The difference thesis is positioned elsewhere at the starting
gate. Differences rather than essences render the identities we
currently experience or study. Whatever something is cannot be fathomed
without understanding the nexus of comparisons that construct its
qualities (Sampson 1993:86). All things are defined in comparison with
something else. Moreover, those comparisons can shift over time. Rather
than assume, for example, that a unified core identity or definition
exists for male, female, homosexual or heterosexual, the difference
thesis would consider these identities as composite, variable, and
plastic. What might be construed as a core identity or essence is
actually a changing social accomplishment: certain identities simply
become dominant over time as they are continually reaffirmed by social
institutions and cultural practices (Sampson 1993:86,112-113).
Despite what may seem like so much rhetoric in these opposing
theoretical stances, the debate raises an important question for the
study of identity in the ancient world. When we look for group or
individual identity in the archaeological record or in the literary
evidence, are we searching for an enduring phenomenon-- a stable,
intrinsic, and independent property of a person or a group-- or for a
dynamic and processual phenomenon that is culturally and historically
contingent (Mach 1993:5-6)?
Current wisdom does not favor the idea that identities, past or
present, entail an enduring phenomenon. Ethnic identity in particular is
more often described as socially constructed and subjectively perceived
(Hall 1997:19). Although there is much to recommend this view and I
agree that identity is largely a social phenomenon, we should not loose
sight of the possible enduring aspects of any given identity. We would
perhaps do best to don stereoscopic lenses, focusing on both the
enduring and the situated aspects of personal and social identity.
While definitions of self, others, and groups in both the ancient and
modern worlds are surely based on shifting, situational, and subjective
identifications that are rooted in daily and historical experiences
(Jones 1997:13), these identifications also have tap roots that extend
to an unchanging bedrock which define an essence. It is arguable, for
example, that a Neolith from Franchthi, a Minoan from Knossos, a
Mycenaean from Tiryns, a Roman from Frascati, and a Greek from Athens
had well-defined understandings of his or her individual or collective
identity but those identities were variously (re)defined depending on
who was (re)configuring the definition and what socio-cultural,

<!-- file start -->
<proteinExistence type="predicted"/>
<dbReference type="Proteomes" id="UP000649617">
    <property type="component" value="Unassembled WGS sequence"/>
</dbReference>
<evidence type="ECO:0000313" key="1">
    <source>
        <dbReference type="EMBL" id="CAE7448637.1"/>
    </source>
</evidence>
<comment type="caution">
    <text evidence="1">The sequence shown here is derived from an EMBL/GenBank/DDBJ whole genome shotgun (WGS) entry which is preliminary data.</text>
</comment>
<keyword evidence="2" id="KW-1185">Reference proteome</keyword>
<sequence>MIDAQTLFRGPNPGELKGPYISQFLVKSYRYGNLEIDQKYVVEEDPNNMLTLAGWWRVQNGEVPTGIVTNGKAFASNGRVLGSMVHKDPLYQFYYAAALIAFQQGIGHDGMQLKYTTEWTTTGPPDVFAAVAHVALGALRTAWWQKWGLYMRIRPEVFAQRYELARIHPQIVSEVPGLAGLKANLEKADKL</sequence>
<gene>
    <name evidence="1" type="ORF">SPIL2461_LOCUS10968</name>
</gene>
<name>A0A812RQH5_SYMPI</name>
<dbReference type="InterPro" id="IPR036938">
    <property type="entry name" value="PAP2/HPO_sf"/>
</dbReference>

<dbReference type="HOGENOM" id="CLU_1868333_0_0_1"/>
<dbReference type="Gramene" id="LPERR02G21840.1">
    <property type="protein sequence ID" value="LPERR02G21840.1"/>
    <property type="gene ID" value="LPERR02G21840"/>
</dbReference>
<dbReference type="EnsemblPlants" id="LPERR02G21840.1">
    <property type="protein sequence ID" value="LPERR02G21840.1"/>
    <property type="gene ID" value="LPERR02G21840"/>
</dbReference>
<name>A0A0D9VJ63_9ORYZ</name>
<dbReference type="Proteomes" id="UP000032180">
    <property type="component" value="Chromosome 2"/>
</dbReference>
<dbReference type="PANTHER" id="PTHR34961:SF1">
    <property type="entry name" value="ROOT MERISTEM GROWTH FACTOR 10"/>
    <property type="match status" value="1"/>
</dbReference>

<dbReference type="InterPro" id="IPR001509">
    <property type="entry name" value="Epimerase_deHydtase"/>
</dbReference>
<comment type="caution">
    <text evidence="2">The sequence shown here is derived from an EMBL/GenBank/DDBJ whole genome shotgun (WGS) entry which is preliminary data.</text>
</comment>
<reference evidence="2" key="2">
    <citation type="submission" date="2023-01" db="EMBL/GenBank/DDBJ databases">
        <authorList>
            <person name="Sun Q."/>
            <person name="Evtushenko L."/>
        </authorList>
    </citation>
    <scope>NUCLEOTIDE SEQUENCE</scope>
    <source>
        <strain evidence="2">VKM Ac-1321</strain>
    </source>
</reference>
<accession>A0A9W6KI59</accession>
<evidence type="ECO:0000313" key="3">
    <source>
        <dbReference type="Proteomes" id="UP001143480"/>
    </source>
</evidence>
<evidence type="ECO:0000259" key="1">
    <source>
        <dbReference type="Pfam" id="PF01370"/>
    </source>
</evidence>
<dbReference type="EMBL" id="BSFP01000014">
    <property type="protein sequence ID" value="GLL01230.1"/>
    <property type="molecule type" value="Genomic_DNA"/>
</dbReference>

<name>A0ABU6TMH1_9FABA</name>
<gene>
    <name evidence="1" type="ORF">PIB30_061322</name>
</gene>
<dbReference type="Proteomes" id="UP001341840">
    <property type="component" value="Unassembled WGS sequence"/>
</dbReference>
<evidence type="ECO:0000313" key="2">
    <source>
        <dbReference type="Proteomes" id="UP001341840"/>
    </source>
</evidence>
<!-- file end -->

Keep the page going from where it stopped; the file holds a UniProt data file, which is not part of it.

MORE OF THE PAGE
economic, or political ends that construction was intended to serve.
The ambiguous and changing nature of identity also allows us to
consider the extent to which identities are self-constructed. In
societies where there are avenues for such self-determinations,
identities can serve as effective means of negotiating social and power
relations at various levels. Gender is particularly susceptible to such
self-constructions and, as is evident in our modern society, the choice
of gender or the degree of ambiguity in one's gender can serve as
validation of or resistance to cultural norms.
If we accept the scenario that identities, past and present, are
largely contingent, that culture, language, and politics continually
mediate essential identities, we confront the Herculean task of
deciphering how to sort out these relationships. It is productive to begin with small steps, starting with the question of how artifacts can be employed as
emblematic indices marking group and/or ethnic boundaries.
GROUP AND NEGOTIATED IDENTITY
Late nineteenth- and early twentieth-century scholars of
archaeology were particularly intrigued by the subject of collective and
ethnic identities. Focusing on geographical variations in material
assemblages, they argued that ethnicity was passively reflected in
material culture. Researchers correlated ethnicity with homogeneous and
bounded clusters of artifacts, suggesting that typologically similar
objects found within a given spatial and temporal domain indicated
shared ethnicity or close interaction among unified ethnic groups. Given
that framework, ethnicity could be "mapped" by plotting, for example,
similarities in pottery styles, stone tool types, architectural forms,
mortuary choices, and even floral and faunal remains that might reflect
dietary preferences (Hall 1997:111; Jones 1997).
Doubts concerning these kinds of assumptions were raised as early
as the 1920s and 30s (Jones 1997:106) but debate focused largely on the
meaning of archaeological types. Did typologies reflect artificial and
"etic" categories imposed by archaeologists or the cognitive and
"emic" categories of the makers (Jones 1997:107)?
In the 1960s a more fundamental question was raised by the so-
called new archaeologists. The equation of ethnic identity with
homogeneous and bounded artifact (or other) clusters only made sense if
one assumed that culture was "normative". Normative views implied that
practices, beliefs, and behaviors within a given group conformed to
prescriptive rules and that every member of the group learned and
participated in those rules or norms (Jones 1997:24). Binford was the
first archaeologist to argue cogently that this view was dangerously
simplistic, since culture was participated in differentially by
different groups of individuals. Cultural systems integrated individuals
and social units, by means of various institutions, into broader units
that had different levels of corporate inclusiveness (Binford 1965:
Ethnic systems and other forms of group identities are no longer